I have posted a reflection on Luke 4 over on the Political Theology blog. Within it, I discuss the ways in which the devil sought to divert Christ from his mission and how Luke’s framing of the temptations of Christ illumine his greater calling.
The temptations faced by Christ are also faced by his Church. The Church too is presented with the temptation of accommodating itself to, while perhaps lightly ameliorating, the present sinful order. Rather than finding our source of life and our food in God’s word, whatever the pain of the vocation it sets before us, we desire the comfort of social standing, secure employment, leisure, material wealth, and the praise and friendship of our peers.
We might engage in well-regarded charitable efforts, support government programs, and the like, but would not countenance anything that might threaten our comfort, reputation, or economic security. We might render this sinful age more habitable, but never call any to look to another, greater city.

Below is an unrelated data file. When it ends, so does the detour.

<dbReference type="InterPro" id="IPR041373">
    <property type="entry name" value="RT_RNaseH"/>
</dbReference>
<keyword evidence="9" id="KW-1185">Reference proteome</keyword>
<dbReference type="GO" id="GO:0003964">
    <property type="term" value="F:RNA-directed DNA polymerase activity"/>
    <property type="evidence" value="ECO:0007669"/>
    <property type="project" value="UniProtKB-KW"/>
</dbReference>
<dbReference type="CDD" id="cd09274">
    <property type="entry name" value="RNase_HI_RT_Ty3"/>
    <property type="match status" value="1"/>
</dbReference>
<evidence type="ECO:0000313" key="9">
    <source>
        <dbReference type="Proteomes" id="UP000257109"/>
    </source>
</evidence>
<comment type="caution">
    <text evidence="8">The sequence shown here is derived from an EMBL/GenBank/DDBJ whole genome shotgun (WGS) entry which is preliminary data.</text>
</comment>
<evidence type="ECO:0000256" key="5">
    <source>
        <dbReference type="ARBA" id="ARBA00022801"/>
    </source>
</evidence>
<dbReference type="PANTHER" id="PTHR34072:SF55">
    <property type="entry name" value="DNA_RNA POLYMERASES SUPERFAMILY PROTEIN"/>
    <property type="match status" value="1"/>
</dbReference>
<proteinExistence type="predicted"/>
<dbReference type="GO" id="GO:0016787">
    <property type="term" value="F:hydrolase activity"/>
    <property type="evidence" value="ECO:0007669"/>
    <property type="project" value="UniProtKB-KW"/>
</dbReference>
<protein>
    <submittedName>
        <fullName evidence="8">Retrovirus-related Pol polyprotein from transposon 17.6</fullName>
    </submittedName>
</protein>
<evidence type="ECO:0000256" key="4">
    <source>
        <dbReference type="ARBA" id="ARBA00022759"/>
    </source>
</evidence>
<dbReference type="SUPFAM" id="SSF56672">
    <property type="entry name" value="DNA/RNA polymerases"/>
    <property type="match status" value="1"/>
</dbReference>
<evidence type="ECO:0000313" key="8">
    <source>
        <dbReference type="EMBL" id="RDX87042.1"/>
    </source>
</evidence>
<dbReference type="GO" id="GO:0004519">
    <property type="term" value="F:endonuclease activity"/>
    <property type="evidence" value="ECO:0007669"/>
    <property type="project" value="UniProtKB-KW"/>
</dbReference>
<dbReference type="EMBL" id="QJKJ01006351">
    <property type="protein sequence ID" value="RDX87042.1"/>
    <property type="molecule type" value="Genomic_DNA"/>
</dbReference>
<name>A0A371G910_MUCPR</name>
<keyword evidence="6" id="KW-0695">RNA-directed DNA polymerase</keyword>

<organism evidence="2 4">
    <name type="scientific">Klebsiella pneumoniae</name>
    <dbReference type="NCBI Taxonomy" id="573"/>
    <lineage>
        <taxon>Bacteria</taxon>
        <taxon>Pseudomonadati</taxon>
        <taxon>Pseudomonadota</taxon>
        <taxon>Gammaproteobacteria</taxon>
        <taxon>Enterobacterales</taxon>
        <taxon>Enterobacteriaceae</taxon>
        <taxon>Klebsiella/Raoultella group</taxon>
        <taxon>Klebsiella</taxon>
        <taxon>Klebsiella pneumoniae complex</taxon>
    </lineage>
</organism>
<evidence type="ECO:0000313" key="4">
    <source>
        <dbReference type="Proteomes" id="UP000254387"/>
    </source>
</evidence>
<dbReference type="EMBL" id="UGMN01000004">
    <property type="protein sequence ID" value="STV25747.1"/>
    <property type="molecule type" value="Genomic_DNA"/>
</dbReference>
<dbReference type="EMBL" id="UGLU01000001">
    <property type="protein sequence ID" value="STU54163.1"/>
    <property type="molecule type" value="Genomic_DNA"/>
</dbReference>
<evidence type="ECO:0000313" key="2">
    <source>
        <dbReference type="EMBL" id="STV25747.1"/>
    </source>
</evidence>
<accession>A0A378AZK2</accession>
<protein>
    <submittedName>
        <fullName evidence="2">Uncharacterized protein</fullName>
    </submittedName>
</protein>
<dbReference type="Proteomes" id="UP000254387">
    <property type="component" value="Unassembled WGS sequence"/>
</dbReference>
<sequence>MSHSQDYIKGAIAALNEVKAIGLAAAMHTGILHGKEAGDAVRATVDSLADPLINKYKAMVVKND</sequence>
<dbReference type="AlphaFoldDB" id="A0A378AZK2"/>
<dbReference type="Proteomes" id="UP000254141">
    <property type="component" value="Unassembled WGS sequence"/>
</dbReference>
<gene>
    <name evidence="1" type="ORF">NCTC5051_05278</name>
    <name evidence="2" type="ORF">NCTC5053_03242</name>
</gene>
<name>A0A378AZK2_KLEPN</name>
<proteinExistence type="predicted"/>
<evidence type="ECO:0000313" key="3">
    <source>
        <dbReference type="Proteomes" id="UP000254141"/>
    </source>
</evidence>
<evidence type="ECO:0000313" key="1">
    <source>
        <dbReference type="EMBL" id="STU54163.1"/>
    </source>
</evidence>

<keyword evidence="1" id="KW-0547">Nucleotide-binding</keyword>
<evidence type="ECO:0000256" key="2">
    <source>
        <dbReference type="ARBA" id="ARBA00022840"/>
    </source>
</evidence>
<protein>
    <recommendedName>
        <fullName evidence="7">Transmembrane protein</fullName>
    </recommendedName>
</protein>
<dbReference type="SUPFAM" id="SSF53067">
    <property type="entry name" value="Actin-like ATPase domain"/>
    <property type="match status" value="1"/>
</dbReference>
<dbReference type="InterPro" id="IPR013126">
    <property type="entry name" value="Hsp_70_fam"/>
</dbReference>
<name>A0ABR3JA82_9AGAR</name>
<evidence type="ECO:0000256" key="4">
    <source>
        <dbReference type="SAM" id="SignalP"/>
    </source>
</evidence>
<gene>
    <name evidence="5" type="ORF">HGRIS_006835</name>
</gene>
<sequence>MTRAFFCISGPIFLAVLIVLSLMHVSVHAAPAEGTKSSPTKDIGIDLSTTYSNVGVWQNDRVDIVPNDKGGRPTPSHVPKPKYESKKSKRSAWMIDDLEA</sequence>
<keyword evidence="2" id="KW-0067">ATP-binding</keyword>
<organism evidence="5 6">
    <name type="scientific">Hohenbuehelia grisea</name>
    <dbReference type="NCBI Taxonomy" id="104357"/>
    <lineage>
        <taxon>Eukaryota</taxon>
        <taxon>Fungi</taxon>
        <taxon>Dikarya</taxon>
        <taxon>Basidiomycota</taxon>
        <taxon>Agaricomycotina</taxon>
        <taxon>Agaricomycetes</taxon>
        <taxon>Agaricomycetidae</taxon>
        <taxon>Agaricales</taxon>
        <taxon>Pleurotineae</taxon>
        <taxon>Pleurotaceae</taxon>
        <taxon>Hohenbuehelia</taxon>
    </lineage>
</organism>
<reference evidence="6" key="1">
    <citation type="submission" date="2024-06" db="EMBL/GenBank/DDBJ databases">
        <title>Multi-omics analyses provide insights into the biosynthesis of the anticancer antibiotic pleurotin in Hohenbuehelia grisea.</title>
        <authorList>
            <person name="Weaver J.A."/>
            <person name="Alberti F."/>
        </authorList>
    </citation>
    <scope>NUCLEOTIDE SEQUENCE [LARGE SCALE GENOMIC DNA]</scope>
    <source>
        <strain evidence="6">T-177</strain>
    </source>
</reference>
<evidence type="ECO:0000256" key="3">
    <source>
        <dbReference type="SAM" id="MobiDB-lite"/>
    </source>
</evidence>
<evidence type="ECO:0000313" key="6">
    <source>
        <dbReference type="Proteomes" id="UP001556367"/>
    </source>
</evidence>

Then there is the temptation of submitting to this age’s powers and their means. We will pursue the kingdom by compromising it at its root, by adopting idolatrous loyalties and wicked means. We will countenance cruelty towards the alien and stranger, the killing of the infant in the womb, the waging of unjust wars, iniquitous and exploitative economic practices, the despoliation of the environment, the celebration of sexual immorality, racial hatred, or a host of other forms of wickedness as the acceptable cost of political power and influence. We will prostrate ourselves before the rulers of this present age, hoping that, if we only serve them, presidents, political parties, or other social institutions will give us the power that we desire.
Read the whole piece here.
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